Not quite.  The neutral and the ground should be bonded together at the breaker box, and usually are by the simple method of directly mounting both the neutral busbar and the ground busbar directly to the metal breaker enclosure.  The meter socket does not have a 'ground' connection point, it has a 'neutral' connection point since the neutral is one three cables connecting the breaker box to the meter in a typical three wire 240 volt household system with the other two cables being the two opposite 'hot' phases of the system.  That neutral connection is the connection that is 'grounded', for all intents and purposes.


Title: RE: Question for Elmer - Audio blip when turning off any power source in my house
Post by: KD0REQ on April 30, 2013, 08:52:52 AM
what happens if you string an extention cord and put the radio on a different circuit for temporary testing purposes?  yes, if you have a silly ground situation, this may make metal surfaces "hot" with RF in the shack, it may not.

W6EM knows what he's talking about, and now that it's apparently isolated to the shack circuit, time to nail that one down for sure.  it could be a backstab connection downstream, or even a breaker that has "chattered" contacts, but it's sounding like a crummy contact someplace in that circuit.  if true, first step for me would be to replace every outlet and switch on that circuit with screw-down back-wired devices, and check the wire nuts to make sure the wires were twisted before being inserted into the wire nuts.  those two steps could get the high resistance piece out of your way forever.

and indicate a continuing improvement project in the house.


Title: RE: Question for Elmer - Audio blip when turning off any power source in my house
Post by: N1UK on April 30, 2013, 09:57:03 AM
I had a similar loose connection issue to what W6EM talks about. One day I switched on the Astron 35 amp PSU in my shack and everything went off. I checked the breaker and it was fine. Then I noticed that the first socket in the shack 115V string was working. I turned off the power at the breaker box and removed the working receptacle from the wall. I could see that the neutral white wire was not making a good contact. The screw was loose and the white insulation had darkened over time with the resistive heating. This is the sort of thing that W6EM states causes house fires. I removed the connection, cleaned up the copper until it was bright and clean and then remade the neutral screw connection to the receptacle tightly this time. I was lucky to find this problem.

If it was me..I would check all the connections in the shack circuit for loose connections, including the breaker connections. It might help to replace the breaker on this circuit. They are cheap. I replaced all the 40 year old breakers in my house a few years ago and I swear that the lights in the house seemed brighter at night.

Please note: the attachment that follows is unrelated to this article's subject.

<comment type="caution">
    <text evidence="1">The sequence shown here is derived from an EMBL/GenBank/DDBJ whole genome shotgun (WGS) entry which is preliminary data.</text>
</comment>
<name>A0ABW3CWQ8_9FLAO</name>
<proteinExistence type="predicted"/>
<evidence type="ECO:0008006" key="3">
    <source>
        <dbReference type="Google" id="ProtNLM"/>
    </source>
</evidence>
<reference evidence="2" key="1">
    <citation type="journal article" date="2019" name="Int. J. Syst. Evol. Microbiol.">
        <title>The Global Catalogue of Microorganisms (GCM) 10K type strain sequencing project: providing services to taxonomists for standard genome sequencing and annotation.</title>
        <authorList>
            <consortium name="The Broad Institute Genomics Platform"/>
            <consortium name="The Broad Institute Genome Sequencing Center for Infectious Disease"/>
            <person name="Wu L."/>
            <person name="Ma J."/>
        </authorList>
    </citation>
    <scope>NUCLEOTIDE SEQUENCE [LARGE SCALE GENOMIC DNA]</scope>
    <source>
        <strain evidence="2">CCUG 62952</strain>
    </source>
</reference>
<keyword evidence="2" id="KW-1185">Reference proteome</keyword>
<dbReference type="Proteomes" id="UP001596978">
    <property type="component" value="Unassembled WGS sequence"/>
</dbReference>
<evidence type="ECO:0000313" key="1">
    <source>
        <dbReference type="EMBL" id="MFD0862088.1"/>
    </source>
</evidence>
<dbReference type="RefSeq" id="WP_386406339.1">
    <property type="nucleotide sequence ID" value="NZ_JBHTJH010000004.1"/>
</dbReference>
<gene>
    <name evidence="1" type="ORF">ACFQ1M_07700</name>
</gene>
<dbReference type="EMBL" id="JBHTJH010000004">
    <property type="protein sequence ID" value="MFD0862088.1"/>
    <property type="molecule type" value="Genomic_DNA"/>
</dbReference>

73 Mark N1UK


Title: RE: Question for Elmer - Audio blip when turning off any power source in my house
Post by: K8AXW on April 30, 2013, 08:37:00 PM
UK:  This is a situation that shouldn't be considered "resolved" as soon as the problem is found and "corrected."

Many times when a conductor has overheated it changes the molecular structure of the copper wire and quite possibly the receptacle contact that it was attached to.

While your "fix" was probably fine, I would have been more comfortable if the receptacle was replaced and the wire end was cut off and a new section of the wire was used for connecting to the new receptacle.

At the very least, I would have checked it periodically for several months.  Perhaps this might be considered paranoia but I HAVE seen what happens to hot wire.


Title: RE: Question for Elmer - Audio blip when turning off any power source in my house
Post by: W6EM on May 01, 2013, 09:12:47 AM
UK:  This is a situation that shouldn't be considered "resolved" as soon as the problem is found and "corrected."

Many times when a conductor has overheated it changes the molecular structure of the copper wire and quite possibly the receptacle contact that it was attached to.

While your "fix" was probably fine, I would have been more comfortable if the receptacle was replaced and the wire end was cut off and a new section of the wire was used for connecting to the new receptacle.

At the very least, I would have checked it periodically for several months.  Perhaps this might be considered paranoia but I HAVE seen what happens to hot wire.

Copper wire that is used in listed branch circuit cables is soft-drawn or annealled soft copper.  The caveat is, in making connections via a connector, is that the conductor itself does not neck-down and lessen in cross-sectional area.  The resistivity of the base metal won't change much, if at all with respect to hardness.  Remember that the resistance is directly proportional to length and inversely proportional to area.  Ideally, in a compression connection, the connector metal "moves," and the conductor does not.  A screw, however, shouldn't be soft.  It needs to dig into the copper conductor and hold it firm.

You are right with your recommendation.  To be sure, change out the outlet where the screw and conductor were overheated.  The other thing that usually happens is that the PVC insulation close to the hot spot will exude anhydrous chlorine gas.  This will corrode bare copper and in extreme cases, turn it green and develop a blue-green "ooze" all over it near the hot spot.  And, the nearby insulation becomes quite crispy and ineffective in the process.